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  • Sara

Destigmatizing Mental Health & Raising Awareness

Mental health, for far too long, has been commonly viewed as a taboo topic, and one that is oftentimes left unspoken. This needs to change. Mental health is just as important as physical health and discussing our struggles should be a part of our everyday conversations, -- not something that continues to be shied away from.


Mental health conditions are very common. In fact, nearly one in five adults in the United States experiences a mental health condition in any given year. This means that if we destigmatize mental health, we can help a lot of people. We need to destigmatize the topic and make it more acceptable so those who are struggling get the help they need.


In the last couple of years, mainly due to the onset of COVID-19, we have come a long way in breaking down the stigma that surrounds mental health. As the world changed abruptly, the need for services grew. People were suddenly feeling very anxious and alone, unable to go about their day to day as they did previously and see their loved ones. Parents were suddenly trying to juggle having their kids home from school with their work, employers lost many employees, and the elderly population felt abandoned because many were unable to continue visiting with their families.


While COVID created a lot of havoc for some time and the world will never be the same as a result, one positive thing came out of the chaos. That is that suddenly mental health was not longer estranged from everyday conversation. As slogans such as “We’re in this together” and “Together we will” began to circulate, conversations about psychological health became commonplace.



However, despite these advances, a lot of people still believe that mental health concerns are not as valid as physical health concerns. This is largely due to the fact that they are internal, not external – in a way, that is. What most still don’t realize is that mental health tends to show up in very physical ways, including lethargy, aches and pains, oversleeping or under sleeping, and other symptoms that are linked to this internal struggle. Yet, all too often, the mental and physical symptoms are not associated as being one in the same issue.


Employers continue to not offer health insurance that covers mental health. Folks are still shamed for seeking professional help or going through an inpatient facility when needed. When someone needs to take a mental health day or admits that they have been struggling with depression and need a break, some will still say that they are just being lazy or that they need to get over it. All of these issues are still around us; things may be better, but it is important that we continue to break the stigma.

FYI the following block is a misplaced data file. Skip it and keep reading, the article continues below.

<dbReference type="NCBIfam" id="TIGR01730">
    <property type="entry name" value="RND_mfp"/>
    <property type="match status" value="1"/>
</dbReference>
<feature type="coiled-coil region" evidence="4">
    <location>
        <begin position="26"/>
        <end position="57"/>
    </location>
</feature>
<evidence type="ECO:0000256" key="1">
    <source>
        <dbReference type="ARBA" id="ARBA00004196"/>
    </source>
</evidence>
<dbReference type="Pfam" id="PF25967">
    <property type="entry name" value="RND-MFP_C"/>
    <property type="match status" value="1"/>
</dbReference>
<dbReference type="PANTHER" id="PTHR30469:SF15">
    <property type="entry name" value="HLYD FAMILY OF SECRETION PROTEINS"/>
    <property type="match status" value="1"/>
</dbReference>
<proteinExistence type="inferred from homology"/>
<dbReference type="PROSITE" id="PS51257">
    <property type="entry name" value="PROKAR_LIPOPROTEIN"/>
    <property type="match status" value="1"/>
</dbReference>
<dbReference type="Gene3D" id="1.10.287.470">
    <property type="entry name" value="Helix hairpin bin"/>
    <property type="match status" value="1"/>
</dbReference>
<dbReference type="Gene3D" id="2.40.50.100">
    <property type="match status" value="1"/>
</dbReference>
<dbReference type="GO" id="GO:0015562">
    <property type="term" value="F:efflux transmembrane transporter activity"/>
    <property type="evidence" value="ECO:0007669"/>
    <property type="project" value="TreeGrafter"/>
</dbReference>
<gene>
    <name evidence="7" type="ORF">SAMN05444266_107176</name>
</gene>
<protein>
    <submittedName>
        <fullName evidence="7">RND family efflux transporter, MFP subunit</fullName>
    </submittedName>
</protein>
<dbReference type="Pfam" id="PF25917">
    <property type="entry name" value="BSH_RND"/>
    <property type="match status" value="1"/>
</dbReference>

Here are some ways that we can all work together to continue to raise awareness about mental health.


1. Talk about our experiences – If you are comfortable with talking about your mental health struggles, that is a great place to start. The more we openly talk about it, the more people will also feel comfortable to share their perspective. It’s amazing how just the mention of struggling tends to evoke open conversation around this topic, as if people are eager to open up but often don’t know where to start. Discussing our experiences can be a very powerful tool to get others to really start hearing what we have to say. If you are not comfortable talking about your experience, you could consider writing an anonymous blog so that your identity is protected but your story is still being heard.


2. Advocate for ourselves and others – It is so important that we find ways to make ourselves be seen and heard, especially when it comes to our mental health needs. Some ways that you can advocate for yourself are to speak up about your concerns when seeing the doctor and ask about whether a specialist like a psychiatrist or therapist could help. You could also be brave and ask for mental health days from your employer. If your friends and family do not understand your experience, offer up resources for them to learn more about your situation. The more that resources are circulated, the more people will begin to understand.


3. Share topics on social media – If there are posts about mental health awareness, self-care, mindfulness, and so on, you could share those on your social media pages for your network to see. This is a quick and easy way to spread the word without having to feel the pressure of creating your own content or sharing your own story.


Whatever your style is, it can be very helpful when we all chip in to change the stigma surrounding mental health. After all, we are all in this together!

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